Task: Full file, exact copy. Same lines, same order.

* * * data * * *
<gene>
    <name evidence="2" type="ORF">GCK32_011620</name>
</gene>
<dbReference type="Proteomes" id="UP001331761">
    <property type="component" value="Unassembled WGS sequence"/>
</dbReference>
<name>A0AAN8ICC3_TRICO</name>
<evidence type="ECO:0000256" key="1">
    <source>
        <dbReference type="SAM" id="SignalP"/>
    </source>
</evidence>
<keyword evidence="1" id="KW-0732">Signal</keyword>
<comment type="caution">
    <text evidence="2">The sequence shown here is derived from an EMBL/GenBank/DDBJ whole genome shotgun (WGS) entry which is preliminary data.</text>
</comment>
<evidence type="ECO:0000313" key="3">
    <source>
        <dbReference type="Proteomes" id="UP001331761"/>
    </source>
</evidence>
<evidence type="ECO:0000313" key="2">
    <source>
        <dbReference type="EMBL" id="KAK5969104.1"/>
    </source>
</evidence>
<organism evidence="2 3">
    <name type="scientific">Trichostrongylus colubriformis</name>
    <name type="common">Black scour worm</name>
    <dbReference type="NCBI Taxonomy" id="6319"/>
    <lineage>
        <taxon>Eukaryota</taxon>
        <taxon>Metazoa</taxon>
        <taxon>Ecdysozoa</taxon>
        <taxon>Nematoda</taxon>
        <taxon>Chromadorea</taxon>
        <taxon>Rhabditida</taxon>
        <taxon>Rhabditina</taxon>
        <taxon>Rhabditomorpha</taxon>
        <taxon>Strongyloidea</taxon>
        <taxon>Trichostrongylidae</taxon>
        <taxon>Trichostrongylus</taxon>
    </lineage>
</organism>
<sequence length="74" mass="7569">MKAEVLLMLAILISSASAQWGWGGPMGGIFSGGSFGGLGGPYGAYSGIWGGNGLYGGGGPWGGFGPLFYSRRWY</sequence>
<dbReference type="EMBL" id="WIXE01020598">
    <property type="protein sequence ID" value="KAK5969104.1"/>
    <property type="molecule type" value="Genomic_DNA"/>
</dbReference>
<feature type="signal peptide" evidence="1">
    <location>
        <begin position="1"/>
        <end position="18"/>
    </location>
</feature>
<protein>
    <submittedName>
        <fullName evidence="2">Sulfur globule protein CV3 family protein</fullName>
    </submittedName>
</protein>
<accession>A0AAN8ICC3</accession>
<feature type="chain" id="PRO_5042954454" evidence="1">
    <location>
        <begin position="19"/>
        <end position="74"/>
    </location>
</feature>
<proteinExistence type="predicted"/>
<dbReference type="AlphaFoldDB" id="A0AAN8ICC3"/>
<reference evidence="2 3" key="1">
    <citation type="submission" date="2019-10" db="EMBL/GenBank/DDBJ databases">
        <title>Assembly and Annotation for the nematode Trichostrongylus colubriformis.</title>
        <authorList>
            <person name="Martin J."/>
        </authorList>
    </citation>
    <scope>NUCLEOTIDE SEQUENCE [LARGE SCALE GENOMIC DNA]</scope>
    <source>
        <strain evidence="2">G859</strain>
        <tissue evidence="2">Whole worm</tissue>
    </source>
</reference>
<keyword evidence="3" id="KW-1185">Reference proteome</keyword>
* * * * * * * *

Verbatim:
<gene>
    <name evidence="2" type="ORF">GCK32_011620</name>
</gene>
<dbReference type="Proteomes" id="UP001331761">
    <property type="component" value="Unassembled WGS sequence"/>
</dbReference>
<name>A0AAN8ICC3_TRICO</name>
<evidence type="ECO:0000256" key="1">
    <source>
        <dbReference type="SAM" id="SignalP"/>
    </source>
</evidence>
<keyword evidence="1" id="KW-0732">Signal</keyword>
<comment type="caution">
    <text evidence="2">The sequence shown here is derived from an EMBL/GenBank/DDBJ whole genome shotgun (WGS) entry which is preliminary data.</text>
</comment>
<evidence type="ECO:0000313" key="3">
    <source>
        <dbReference type="Proteomes" id="UP001331761"/>
    </source>
</evidence>
<evidence type="ECO:0000313" key="2">
    <source>
        <dbReference type="EMBL" id="KAK5969104.1"/>
    </source>
</evidence>
<organism evidence="2 3">
    <name type="scientific">Trichostrongylus colubriformis</name>
    <name type="common">Black scour worm</name>
    <dbReference type="NCBI Taxonomy" id="6319"/>
    <lineage>
        <taxon>Eukaryota</taxon>
        <taxon>Metazoa</taxon>
        <taxon>Ecdysozoa</taxon>
        <taxon>Nematoda</taxon>
        <taxon>Chromadorea</taxon>
        <taxon>Rhabditida</taxon>
        <taxon>Rhabditina</taxon>
        <taxon>Rhabditomorpha</taxon>
        <taxon>Strongyloidea</taxon>
        <taxon>Trichostrongylidae</taxon>
        <taxon>Trichostrongylus</taxon>
    </lineage>
</organism>
<sequence length="74" mass="7569">MKAEVLLMLAILISSASAQWGWGGPMGGIFSGGSFGGLGGPYGAYSGIWGGNGLYGGGGPWGGFGPLFYSRRWY</sequence>
<dbReference type="EMBL" id="WIXE01020598">
    <property type="protein sequence ID" value="KAK5969104.1"/>
    <property type="molecule type" value="Genomic_DNA"/>
</dbReference>
<feature type="signal peptide" evidence="1">
    <location>
        <begin position="1"/>
        <end position="18"/>
    </location>
</feature>
<protein>
    <submittedName>
        <fullName evidence="2">Sulfur globule protein CV3 family protein</fullName>
    </submittedName>
</protein>
<accession>A0AAN8ICC3</accession>
<feature type="chain" id="PRO_5042954454" evidence="1">
    <location>
        <begin position="19"/>
        <end position="74"/>
    </location>
</feature>
<proteinExistence type="predicted"/>
<dbReference type="AlphaFoldDB" id="A0AAN8ICC3"/>
<reference evidence="2 3" key="1">
    <citation type="submission" date="2019-10" db="EMBL/GenBank/DDBJ databases">
        <title>Assembly and Annotation for the nematode Trichostrongylus colubriformis.</title>
        <authorList>
            <person name="Martin J."/>
        </authorList>
    </citation>
    <scope>NUCLEOTIDE SEQUENCE [LARGE SCALE GENOMIC DNA]</scope>
    <source>
        <strain evidence="2">G859</strain>
        <tissue evidence="2">Whole worm</tissue>
    </source>
</reference>
<keyword evidence="3" id="KW-1185">Reference proteome</keyword>